Estonia adopts FDI legislation
On 25 January 2023, the Estonian Parliament passed a law establishing a foreign direct investment screening mechanism (the FDI Act). The FDI Act regulates the screening of foreign investments into companies operating in pre-defined economic sectors or that meet certain criteria with the purpose of preventing adverse effects on the security or the public order of Estonia or any other EU country.
Entry into force
The FDI regime will become effective as of 1 September 2023. The regime will apply to transactions that have not yet closed at the time the FDI Act enters into force.
The FDI regime applies to foreign investors. The definition of a “foreign investor” includes all non-EU individuals and legal persons as direct or indirect acquirers.
The FDI regime captures transactions involving the acquisition of (i) direct or indirect control, (ii) direct or indirect qualifying holding (≥10%), or (iii) a part of an undertaking (significant assets, enterprise, etc.).
The FDI regime applies regardless of the size of the investment.
Sectors / target companies
The FDI regime captures, among others, providers of vital services (electricity supply, natural gas supply, liquid fuel supply, ensuring the operability of national and local roads, phone and mobile phone service, data transmission service, digital identification and digital signing, payment services, cash circulation, district heating, water supply and sewerage), companies in which the state has a qualified holding, certain companies in the media and telecommunications sector, certain infrastructure companies, certain companies producing, supplying or providing technical services regarding military and dual-use goods.
The FDI regime applies regardless of the size of the target company (subject to one exception regarding certain companies in the media sector).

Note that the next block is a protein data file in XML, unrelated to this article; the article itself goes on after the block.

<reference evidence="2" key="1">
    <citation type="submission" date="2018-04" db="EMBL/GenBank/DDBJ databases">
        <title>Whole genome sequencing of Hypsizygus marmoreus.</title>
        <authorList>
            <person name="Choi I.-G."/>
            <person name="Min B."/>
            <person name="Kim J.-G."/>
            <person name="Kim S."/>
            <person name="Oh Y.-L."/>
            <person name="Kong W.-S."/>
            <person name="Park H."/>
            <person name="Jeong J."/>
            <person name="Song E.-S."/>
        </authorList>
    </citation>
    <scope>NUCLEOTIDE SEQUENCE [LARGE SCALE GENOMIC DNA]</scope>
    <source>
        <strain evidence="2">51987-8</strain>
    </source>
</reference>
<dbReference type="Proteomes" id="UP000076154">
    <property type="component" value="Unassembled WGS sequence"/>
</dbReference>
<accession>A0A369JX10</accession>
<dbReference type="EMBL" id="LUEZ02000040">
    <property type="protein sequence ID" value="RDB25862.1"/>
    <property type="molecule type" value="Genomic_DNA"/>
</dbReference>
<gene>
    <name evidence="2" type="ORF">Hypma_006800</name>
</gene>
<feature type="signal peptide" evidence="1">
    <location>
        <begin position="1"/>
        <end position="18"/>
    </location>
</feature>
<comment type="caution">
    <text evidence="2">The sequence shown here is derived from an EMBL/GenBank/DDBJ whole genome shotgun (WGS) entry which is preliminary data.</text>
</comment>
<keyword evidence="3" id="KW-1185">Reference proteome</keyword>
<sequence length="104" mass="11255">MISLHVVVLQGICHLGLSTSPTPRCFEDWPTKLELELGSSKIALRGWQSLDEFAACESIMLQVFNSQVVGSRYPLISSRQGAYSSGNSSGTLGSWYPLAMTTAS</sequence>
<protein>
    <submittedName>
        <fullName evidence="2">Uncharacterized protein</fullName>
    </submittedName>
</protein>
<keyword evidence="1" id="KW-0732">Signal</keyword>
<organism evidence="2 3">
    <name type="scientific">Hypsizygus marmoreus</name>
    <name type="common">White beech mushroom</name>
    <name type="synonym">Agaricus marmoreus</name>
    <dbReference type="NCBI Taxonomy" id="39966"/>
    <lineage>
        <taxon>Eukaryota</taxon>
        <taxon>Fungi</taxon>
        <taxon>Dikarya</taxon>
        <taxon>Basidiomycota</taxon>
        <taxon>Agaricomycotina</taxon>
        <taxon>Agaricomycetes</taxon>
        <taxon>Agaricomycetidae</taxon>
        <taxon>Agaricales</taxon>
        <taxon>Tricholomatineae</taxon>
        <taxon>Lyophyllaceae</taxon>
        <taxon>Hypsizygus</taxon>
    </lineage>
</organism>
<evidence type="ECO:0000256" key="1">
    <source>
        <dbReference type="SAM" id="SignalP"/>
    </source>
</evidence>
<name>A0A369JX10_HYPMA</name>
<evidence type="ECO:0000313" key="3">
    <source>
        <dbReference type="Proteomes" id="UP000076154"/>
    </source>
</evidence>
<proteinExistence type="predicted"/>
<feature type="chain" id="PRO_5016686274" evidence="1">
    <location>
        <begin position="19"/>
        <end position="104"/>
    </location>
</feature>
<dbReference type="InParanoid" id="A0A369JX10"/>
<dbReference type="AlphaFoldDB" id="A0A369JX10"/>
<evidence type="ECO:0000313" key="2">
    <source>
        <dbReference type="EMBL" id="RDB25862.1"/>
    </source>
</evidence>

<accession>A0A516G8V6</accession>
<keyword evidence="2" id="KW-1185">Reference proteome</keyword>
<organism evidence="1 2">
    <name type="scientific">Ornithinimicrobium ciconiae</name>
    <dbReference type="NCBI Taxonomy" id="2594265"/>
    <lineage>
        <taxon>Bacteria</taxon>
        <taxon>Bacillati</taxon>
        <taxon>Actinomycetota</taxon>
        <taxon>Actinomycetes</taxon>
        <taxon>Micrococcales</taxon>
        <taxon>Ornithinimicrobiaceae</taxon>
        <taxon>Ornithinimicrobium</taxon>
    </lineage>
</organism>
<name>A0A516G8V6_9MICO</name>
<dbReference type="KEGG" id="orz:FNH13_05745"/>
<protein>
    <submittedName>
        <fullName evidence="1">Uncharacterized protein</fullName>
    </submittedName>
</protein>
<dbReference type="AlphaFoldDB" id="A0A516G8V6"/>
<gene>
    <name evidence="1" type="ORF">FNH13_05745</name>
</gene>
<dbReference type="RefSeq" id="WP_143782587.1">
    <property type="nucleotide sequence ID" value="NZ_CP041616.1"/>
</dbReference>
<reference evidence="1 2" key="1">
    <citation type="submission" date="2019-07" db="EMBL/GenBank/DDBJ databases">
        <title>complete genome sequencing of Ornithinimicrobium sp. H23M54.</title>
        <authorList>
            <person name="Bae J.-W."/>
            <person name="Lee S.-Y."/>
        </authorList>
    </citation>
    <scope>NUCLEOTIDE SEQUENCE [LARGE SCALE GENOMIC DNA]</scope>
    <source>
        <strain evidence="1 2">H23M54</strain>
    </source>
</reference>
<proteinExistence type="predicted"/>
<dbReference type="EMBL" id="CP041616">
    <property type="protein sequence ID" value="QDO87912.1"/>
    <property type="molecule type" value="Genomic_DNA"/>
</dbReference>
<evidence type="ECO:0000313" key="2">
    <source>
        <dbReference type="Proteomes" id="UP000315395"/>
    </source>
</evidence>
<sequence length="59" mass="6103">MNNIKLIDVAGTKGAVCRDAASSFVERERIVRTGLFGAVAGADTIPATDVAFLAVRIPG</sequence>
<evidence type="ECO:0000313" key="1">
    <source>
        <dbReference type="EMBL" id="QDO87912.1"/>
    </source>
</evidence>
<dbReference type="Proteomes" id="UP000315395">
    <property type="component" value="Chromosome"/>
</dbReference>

A foreign investor should make an FDI notification to the Consumer Protection and Technical Regulatory Authority after an agreement regarding the foreign investment has been signed or any other transaction regarding the foreign investment has been made, but before the respective foreign investment is completed.
The FDI review process is mandatory and suspensory – a standstill obligation applies until clearance is obtained and the parties should be cautious to avoid “gun-jumping”.
The Consumer Protection and Technical Regulatory may be consulted in advance regarding whether an FDI notification is mandatory in a particular case.
Review process timeline
The review process takes 30 calendar days from the submission of a complete filing. The Consumer Protection and Technical Regulatory Authority may extend the review process in certain cases. If remedies need to be negotiated with a foreign investor, the review process may take up to 180 calendar days.
In case of failure to comply with the mandatory notification requirement, the Consumer Protection and Technical Regulatory Authority may request that the transaction be reversed and may impose a periodically recurring monetary penalty in the amount of up to EUR 100,000 (each single penalty) to secure such reversal.